If the interface to our target is file-based, we need a bit of code to store the output of the fuzzer in the respective file format and location. And another bit of code to tell the target the path of the latest test file to open and process.
And finally, for a network based interface we need to write code which takes the fuzz values and sends them via the respective network to the target software.
Crafting this nail well is important.
But as it was for the nail-smiths of old, it may also be a lengthy and painfully frustrating task. Especially if you don’t know the target well.
Available (unit) tests can be a great help in getting started.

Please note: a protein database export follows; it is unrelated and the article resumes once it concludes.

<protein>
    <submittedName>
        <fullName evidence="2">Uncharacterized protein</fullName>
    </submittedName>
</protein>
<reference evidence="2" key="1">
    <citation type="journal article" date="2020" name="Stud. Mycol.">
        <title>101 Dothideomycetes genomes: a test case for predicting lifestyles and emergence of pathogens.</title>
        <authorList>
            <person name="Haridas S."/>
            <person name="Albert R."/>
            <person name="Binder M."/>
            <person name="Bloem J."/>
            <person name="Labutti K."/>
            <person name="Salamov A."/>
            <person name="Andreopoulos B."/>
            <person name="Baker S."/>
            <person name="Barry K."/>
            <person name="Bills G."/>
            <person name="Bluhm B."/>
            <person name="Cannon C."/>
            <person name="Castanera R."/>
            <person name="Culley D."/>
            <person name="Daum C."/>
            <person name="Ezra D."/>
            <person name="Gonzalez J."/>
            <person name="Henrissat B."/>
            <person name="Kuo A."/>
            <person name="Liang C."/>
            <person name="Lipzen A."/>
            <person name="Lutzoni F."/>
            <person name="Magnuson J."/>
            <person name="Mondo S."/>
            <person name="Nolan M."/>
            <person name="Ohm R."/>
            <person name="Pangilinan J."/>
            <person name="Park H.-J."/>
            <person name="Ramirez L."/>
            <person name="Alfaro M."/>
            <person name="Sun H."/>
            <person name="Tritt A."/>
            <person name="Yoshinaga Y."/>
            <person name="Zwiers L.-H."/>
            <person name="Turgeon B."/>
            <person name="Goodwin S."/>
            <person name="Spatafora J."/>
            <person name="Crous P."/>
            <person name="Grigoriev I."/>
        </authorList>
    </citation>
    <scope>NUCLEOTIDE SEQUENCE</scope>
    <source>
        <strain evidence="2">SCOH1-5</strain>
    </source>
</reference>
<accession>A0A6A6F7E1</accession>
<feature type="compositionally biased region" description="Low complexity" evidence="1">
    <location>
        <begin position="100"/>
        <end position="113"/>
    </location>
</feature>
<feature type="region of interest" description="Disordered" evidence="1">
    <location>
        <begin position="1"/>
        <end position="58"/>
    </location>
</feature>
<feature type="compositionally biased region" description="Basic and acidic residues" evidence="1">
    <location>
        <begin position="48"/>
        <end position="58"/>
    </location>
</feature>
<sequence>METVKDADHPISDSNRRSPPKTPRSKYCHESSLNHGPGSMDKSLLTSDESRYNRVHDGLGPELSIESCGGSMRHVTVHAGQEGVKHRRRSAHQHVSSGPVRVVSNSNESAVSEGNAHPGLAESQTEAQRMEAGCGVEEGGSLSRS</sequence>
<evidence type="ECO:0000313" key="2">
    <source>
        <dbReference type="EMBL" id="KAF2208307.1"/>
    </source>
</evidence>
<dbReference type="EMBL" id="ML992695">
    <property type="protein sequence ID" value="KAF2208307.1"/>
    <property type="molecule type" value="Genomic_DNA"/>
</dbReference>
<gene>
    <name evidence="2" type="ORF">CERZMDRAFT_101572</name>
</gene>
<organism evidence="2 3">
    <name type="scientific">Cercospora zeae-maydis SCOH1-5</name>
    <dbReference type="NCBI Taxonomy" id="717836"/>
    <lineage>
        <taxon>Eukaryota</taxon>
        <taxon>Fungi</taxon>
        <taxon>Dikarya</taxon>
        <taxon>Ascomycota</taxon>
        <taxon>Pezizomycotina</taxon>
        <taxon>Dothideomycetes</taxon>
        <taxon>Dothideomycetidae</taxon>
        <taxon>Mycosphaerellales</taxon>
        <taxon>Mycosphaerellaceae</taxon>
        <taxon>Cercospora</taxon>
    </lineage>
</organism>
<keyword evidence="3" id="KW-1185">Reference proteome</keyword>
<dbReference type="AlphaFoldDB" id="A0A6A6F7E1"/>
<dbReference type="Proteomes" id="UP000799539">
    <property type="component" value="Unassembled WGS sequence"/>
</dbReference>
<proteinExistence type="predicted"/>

Better yet, have your fuzz target generated by clever tooling. This only works if you have high control – that is to say the complete target source code.
Of roadblocks and potholes
There are several code constructs which are troublesome for fuzzers to overcome – that is to reach into certain code areas governed by such construct. I talked about this fact briefly in my previous post and why some fuzzing techniques are better prepared to overcome such challenges than others.
But with a high control over the fuzz target, we can try to disable such roadblocks upfront.
- Magic value checks: Conditional statements in the form if (x==42) or if(y.Equals(“Universal Truth”) are troublesome. Many advanced fuzzers have the option to make such magic values known to the fuzzer by simply filling out a dictionary. The fuzzer will then use entries from the dictionary as part of its test generation strategy. Some fuzzers can even learn such values automatically, e.g. by extracting constants from the source code.